This Week in The Khuta – Pocketful of Emptiness
Greetings to all the respectable readers of the Economist. It is good to be back after a long period of vacation characterised by all forms of merriment. I’m sure most of us had the opportunity to spend time with loved ones which is a way to recoup after a long year of drudgery. Looking back at 2012 there were definitely enough fears to warrant “the end of the world” prophecy. But alas it’s January 2013 and we all look hopefully to what this year has in store for all of us. I for one am excited but BROKE.
Yes it is true. I fell into the trap that most of us often do and now micro-lenders are looking quite attractive. Let me rewind a bit to the events of December 16th when I had a conversation with a taxi driver who at the time seemed selfish and inconsiderate. After the simple pleasantries that we exchanged as I got into his taxi, I asked him how he was going to spend his holiday. He looked at me and said he’ll be spending his time in Windhoek. He could not afford to travel home as he had to save up for the usual expenses of the first few months of the following year (2013). He further explained that going home meant he would have to spend most of the money he had earned on cows, goats and all sorts of presents for relatives he didn’t really care for. “I would rather send some money home and spend this holiday making more money. Windhoek is getting expensive” he uttered.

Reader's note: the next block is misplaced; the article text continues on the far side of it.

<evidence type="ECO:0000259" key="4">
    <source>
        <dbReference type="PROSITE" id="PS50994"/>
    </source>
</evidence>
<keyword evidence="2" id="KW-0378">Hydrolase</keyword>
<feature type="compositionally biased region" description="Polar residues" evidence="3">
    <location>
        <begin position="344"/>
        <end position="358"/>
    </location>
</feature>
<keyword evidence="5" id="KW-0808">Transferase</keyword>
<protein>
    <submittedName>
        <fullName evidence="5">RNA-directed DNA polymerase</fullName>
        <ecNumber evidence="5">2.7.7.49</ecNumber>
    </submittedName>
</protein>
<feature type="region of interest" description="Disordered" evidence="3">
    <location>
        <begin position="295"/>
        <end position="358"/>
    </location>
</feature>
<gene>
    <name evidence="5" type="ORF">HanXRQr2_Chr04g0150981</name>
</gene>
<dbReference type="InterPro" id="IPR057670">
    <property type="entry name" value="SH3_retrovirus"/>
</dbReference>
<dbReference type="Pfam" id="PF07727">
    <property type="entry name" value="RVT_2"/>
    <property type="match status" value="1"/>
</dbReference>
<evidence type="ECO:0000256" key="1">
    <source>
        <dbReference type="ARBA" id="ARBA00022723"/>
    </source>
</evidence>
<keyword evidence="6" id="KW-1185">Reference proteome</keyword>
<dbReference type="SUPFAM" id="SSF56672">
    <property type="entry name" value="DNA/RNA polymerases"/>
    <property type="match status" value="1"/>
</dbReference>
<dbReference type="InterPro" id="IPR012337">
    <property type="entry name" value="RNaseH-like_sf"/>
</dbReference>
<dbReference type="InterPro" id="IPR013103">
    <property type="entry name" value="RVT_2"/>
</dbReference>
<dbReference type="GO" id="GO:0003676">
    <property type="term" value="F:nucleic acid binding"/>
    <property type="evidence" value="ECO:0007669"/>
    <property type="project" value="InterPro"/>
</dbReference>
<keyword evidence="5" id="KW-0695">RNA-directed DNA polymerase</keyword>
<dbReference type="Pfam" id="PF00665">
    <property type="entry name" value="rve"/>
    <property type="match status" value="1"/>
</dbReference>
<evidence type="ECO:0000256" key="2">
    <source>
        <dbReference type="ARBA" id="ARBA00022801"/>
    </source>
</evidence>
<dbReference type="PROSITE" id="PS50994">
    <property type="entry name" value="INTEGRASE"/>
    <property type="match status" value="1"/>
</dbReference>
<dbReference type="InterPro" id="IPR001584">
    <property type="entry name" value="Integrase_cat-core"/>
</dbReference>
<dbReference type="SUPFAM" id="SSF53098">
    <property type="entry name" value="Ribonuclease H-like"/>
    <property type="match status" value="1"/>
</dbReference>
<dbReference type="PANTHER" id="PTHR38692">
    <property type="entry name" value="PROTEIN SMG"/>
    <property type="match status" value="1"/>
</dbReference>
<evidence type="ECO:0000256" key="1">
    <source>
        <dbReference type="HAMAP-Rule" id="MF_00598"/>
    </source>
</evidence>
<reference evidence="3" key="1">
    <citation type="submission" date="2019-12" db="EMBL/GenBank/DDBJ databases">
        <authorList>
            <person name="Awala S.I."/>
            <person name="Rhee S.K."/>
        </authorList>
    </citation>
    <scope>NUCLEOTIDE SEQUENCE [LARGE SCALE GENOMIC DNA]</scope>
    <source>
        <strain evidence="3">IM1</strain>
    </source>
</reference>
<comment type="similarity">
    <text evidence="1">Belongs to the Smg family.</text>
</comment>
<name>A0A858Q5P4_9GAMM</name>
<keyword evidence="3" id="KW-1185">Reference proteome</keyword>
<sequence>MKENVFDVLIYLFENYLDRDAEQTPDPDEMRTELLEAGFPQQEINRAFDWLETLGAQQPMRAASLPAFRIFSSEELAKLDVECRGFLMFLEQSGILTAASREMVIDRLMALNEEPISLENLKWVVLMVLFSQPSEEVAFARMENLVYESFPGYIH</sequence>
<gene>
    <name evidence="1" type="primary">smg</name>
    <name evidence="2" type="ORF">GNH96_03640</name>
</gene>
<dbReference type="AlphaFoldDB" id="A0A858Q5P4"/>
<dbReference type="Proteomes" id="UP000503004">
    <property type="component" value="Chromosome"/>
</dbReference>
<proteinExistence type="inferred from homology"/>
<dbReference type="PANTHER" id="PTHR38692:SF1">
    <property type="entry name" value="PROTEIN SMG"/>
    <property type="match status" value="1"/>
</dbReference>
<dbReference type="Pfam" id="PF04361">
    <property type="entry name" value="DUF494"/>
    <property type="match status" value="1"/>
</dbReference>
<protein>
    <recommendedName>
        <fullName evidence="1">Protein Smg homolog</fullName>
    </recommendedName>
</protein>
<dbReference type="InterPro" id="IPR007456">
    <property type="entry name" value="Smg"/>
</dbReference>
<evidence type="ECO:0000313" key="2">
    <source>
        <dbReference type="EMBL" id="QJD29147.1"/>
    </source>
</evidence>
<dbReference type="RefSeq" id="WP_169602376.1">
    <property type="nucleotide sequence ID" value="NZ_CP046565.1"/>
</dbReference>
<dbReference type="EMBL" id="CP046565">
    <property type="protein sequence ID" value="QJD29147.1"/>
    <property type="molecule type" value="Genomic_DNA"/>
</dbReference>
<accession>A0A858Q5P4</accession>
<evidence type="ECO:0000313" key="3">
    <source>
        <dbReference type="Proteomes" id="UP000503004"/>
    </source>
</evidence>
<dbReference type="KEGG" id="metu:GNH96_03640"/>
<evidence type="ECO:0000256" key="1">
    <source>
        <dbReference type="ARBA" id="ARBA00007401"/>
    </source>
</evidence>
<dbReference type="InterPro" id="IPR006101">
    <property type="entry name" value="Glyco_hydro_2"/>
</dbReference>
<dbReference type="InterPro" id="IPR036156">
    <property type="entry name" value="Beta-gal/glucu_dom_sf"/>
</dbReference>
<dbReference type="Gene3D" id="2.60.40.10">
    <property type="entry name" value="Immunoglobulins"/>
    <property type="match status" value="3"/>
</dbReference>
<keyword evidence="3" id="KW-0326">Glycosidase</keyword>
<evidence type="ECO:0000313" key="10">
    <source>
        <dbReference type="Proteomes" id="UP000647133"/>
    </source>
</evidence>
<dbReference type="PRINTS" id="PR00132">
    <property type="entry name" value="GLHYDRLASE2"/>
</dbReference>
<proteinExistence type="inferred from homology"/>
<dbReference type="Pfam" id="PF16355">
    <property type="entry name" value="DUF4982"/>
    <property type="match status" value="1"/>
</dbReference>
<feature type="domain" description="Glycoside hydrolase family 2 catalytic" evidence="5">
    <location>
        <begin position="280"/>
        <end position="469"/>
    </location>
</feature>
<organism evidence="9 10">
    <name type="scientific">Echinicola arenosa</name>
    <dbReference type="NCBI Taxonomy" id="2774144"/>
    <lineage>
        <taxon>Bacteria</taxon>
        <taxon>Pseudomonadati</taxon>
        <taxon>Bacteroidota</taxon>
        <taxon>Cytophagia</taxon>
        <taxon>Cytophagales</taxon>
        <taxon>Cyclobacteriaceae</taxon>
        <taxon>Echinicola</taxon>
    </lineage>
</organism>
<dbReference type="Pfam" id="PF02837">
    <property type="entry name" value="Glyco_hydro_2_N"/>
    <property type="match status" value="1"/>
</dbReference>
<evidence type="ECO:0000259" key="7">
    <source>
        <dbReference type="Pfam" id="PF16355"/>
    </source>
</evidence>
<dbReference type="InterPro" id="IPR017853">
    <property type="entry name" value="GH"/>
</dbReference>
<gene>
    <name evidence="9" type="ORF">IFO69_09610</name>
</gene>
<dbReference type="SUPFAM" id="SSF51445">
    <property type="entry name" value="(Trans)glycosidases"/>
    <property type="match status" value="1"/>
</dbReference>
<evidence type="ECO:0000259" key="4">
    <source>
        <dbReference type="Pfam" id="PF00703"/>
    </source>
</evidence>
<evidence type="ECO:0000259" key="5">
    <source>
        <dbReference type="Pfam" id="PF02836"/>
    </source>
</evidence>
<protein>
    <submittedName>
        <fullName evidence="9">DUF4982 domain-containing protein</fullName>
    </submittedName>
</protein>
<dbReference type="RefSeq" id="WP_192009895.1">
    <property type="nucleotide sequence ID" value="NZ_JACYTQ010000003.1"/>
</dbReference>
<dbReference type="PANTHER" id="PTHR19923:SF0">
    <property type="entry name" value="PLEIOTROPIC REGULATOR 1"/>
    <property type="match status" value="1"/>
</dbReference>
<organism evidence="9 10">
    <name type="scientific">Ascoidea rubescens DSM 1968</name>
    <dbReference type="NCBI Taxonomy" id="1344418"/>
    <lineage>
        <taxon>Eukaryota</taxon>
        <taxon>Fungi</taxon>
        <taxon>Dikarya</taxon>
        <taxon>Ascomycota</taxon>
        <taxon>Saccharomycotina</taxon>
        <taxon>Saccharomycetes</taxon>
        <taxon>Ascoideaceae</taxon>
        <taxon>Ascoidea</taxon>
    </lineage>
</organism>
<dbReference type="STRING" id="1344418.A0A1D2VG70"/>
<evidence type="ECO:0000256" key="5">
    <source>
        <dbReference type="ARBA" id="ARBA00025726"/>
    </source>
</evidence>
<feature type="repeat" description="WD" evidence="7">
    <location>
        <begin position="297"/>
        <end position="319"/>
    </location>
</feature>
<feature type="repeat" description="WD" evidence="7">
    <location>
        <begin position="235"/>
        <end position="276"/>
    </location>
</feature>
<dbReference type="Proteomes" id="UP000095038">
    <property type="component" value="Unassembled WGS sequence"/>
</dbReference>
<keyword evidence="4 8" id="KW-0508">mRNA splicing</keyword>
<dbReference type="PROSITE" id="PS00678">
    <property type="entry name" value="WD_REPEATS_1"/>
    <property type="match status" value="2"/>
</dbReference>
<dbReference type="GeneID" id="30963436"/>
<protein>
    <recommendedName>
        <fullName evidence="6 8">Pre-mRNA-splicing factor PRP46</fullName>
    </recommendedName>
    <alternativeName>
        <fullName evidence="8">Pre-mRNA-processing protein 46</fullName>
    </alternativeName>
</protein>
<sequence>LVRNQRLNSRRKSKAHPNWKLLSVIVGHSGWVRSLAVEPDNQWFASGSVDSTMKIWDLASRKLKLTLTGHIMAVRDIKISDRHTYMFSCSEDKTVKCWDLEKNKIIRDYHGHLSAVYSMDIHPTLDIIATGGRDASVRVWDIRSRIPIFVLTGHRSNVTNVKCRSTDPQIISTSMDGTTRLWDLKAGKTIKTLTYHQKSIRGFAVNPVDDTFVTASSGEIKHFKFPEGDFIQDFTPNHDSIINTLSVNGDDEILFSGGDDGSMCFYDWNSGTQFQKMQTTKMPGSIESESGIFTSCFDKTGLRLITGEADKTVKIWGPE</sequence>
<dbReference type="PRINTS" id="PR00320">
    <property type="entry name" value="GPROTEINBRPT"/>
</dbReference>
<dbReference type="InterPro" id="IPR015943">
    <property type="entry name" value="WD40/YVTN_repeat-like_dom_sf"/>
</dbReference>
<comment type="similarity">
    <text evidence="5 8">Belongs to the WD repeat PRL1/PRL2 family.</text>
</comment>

I remember brushing him off as someone who hadn’t had a chance to get into the full Christmas spirit. Now that the new year is here, I cannot help but think that he was right. The taxi driver didn’t fall prey to the world’s game of spending. In fact, I dare say he was realistic about his finances. As for the rest of us, am not so sure. Our whimsical spending during the months of November and December is rewarded with increased prices of food, water and basic utilities in 2013. The amount of bills we have to pay seem excessive and the more I look around the more I realise am not alone. Society is already starting to feel the strain of the financial pull and I bet the banks will record a new record high of loan applications.
I personally blame the pressures placed upon us by a culture that make us feel that holiday season is meant for spending and all forms of cavorting. Additionally, I find it insensitive that no one is talking about the consistent depreciation of our Namibia dollar coupled with the rising prices of almost everything. Am I the only one who’s realised even N$300 gets you very little at stores where you used to be able to walk away with a month’s grocery? The “tolerable levels of inflation” spoken off by the Bank of Namibia is unfortunately intolerable for most of us. In fact those values may be a bit suspect. I hope 2013 doesn’t turn out to be a further squeeze on our pockets but if it does I have a message for all. Walk to work or school, eat canned food and switch off your phone during holiday seasons. Basically, plan for the worst. You have been warmed.